Arabs demand Syria halt violence

BEIRUT (AP) — The Arab League demanded Sunday that the Syrian government immediately stop all violence and allow more monitors in, as activists reported at least 10 more civilians, including two teenagers, were killed by regime forces.

Fierce clashes in the south between government troops and military defectors left 11 soldiers dead, activists said. The Arab League also called on other armed parties to halt all bloodshed, an apparent reference to the defectors.

Qatari Foreign Minister Sheik Hamad Bin Jassem Bin Jabr Al Thani said the ministers did not agree to call for U.N. experts to join the observers’ mission in Syria, but said U.N. experts will train the monitors in Cairo before they leave. Even had they called for the U.N. experts to go in, Syria’s regime may well have blocked them.

The success of the mission, said Al Thani, who heads the committee, “depends on the government of Syria, and that means stopping the killings, withdrawing troops from the cities, and allowing journalists to work and enter Syria.”

The ministerial committee called on “the Syrian government and various armed groups to immediately halt all forms of violence and to return to protesting peacefully for the success of the Arab League observers’ mission in Syria.”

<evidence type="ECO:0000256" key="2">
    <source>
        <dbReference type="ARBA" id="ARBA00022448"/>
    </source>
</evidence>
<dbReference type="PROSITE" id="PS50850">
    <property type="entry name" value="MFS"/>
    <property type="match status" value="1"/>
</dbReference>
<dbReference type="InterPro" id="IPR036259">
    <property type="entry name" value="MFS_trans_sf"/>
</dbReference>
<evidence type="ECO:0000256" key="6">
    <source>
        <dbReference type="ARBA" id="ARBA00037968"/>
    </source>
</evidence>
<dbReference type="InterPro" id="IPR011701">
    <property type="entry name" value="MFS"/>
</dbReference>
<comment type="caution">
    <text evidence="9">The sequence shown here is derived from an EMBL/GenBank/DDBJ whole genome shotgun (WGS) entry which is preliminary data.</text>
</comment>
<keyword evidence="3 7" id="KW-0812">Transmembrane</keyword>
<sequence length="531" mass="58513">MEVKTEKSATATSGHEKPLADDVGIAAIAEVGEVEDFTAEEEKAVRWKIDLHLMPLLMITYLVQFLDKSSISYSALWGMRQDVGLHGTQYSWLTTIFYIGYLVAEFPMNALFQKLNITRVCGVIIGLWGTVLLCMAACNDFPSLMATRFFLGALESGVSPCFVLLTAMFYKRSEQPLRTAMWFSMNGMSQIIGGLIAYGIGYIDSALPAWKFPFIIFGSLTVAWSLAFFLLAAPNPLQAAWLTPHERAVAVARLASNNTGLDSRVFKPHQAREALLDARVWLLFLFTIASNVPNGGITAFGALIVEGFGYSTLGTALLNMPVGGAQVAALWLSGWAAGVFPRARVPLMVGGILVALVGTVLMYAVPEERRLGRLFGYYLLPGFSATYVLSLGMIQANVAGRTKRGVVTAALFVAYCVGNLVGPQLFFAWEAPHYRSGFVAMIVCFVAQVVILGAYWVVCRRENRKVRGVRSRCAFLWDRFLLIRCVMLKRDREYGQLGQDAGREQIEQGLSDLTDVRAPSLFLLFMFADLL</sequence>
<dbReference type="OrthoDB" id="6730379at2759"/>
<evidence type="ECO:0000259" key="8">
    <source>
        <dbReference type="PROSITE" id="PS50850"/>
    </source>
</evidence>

At the meeting, the head of the observers issued his first report on the mission, sharing photos, maps and initial findings.

The five foreign ministers from the 22-member Arab League, who met in Cairo, said the 165 Arab League monitors now on the ground need greater independence from President Bashar Assad’s regime.

The monitors are supposed to be ensuring Syrian compliance with a plan to end the government’s crackdown on dissent. The Arab League plan calls on Syria to remove heavy weaponry, such as tanks, from all cities, free all political prisoners and allow in human rights organizations and foreign journalists. Syria agreed to the plan on Dec. 19.

Opposition activists say around 450 people have been killed by Assad’s regime since observers began work in Syria nearly two weeks ago.

A Syrian activist in Cairo, Thaer Al-Nashef, told The Associated Press that the regime is misleading the observers and that the mission has done nothing to resolve the crisis. He said the issue should be dealt with at the U.N. Security Council.

Arab League Secretary General Nabil Elaraby said observers will continue their monthlong mission in Syria, despite claims by activists that the mission is giving cover to Assad’s crackdown on protesters and delaying further action.

Although the Arab League said it needs more monitors in Syria, ministers on Sunday did not name an exact number. Initially, the League had requested to send 500 monitors, but so far Syria has allowed in only 165.

Amnesty: Mideast protests, repression to continue

CAIRO (AP) — Amnesty International warned of another year of protests and government repression in the Middle East if the region’s rulers do not ensure democratic and human rights for their people.

In a report released Monday on the 2011 Arab uprisings, the London-based organization detailed the harsh measures governments across the region used to suppress protests calling for democratic reforms and greater freedoms. It also noted that activists across the region have refused to accept bogus promises and appear unlikely to give up their demands.


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